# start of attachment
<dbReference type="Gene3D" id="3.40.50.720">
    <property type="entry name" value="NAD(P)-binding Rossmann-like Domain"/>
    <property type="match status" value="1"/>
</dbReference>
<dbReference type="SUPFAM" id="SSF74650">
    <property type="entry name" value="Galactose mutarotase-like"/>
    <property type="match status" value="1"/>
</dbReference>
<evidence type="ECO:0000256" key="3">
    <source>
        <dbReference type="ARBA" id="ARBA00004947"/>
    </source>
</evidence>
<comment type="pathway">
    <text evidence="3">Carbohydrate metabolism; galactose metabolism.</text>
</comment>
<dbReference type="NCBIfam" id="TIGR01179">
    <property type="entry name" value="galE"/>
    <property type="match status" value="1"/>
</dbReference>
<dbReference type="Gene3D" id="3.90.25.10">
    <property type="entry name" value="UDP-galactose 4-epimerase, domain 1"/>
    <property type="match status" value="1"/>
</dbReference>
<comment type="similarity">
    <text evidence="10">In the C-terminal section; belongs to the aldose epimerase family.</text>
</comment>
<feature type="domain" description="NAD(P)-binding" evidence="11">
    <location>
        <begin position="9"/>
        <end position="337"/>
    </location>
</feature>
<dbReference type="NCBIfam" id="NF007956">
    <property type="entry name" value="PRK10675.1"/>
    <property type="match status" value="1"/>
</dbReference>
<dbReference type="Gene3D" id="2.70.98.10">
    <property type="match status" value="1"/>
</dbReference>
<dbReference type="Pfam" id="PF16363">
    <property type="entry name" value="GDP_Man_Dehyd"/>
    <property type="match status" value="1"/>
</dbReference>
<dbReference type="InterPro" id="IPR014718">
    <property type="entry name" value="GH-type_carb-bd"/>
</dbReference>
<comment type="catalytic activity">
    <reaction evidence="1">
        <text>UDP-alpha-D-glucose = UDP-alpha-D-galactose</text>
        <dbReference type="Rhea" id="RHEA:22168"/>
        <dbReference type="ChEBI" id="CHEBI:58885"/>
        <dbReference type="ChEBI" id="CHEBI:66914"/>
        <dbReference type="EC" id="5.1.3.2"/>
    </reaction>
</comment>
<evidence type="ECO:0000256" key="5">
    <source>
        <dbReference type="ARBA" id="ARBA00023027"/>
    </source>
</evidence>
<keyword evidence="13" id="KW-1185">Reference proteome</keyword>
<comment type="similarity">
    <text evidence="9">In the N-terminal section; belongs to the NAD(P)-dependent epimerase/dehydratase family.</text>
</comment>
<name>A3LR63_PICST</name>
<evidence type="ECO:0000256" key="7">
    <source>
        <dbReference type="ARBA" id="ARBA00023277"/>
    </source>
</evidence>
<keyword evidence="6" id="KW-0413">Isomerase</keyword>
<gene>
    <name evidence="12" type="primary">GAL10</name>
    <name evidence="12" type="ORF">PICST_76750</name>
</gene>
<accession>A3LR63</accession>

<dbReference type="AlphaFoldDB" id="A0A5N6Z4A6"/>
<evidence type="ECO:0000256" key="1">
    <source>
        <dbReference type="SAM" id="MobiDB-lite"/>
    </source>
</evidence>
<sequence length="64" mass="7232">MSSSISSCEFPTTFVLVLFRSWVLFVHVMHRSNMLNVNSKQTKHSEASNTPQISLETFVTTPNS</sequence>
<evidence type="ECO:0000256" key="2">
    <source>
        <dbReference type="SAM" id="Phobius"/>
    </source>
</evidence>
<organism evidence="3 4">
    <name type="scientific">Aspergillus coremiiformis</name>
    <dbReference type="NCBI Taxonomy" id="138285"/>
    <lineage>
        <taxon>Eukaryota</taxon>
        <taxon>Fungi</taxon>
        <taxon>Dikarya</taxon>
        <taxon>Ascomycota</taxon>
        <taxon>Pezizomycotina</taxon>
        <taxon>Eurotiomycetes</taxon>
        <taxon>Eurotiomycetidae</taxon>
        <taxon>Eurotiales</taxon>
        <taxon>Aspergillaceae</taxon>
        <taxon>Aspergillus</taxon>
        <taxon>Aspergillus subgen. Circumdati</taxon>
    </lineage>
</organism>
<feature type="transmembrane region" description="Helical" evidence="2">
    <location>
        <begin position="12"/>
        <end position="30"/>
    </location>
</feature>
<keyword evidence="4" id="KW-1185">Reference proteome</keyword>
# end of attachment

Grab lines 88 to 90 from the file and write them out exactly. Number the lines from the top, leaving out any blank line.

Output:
    </source>
</evidence>
<organism evidence="3 4">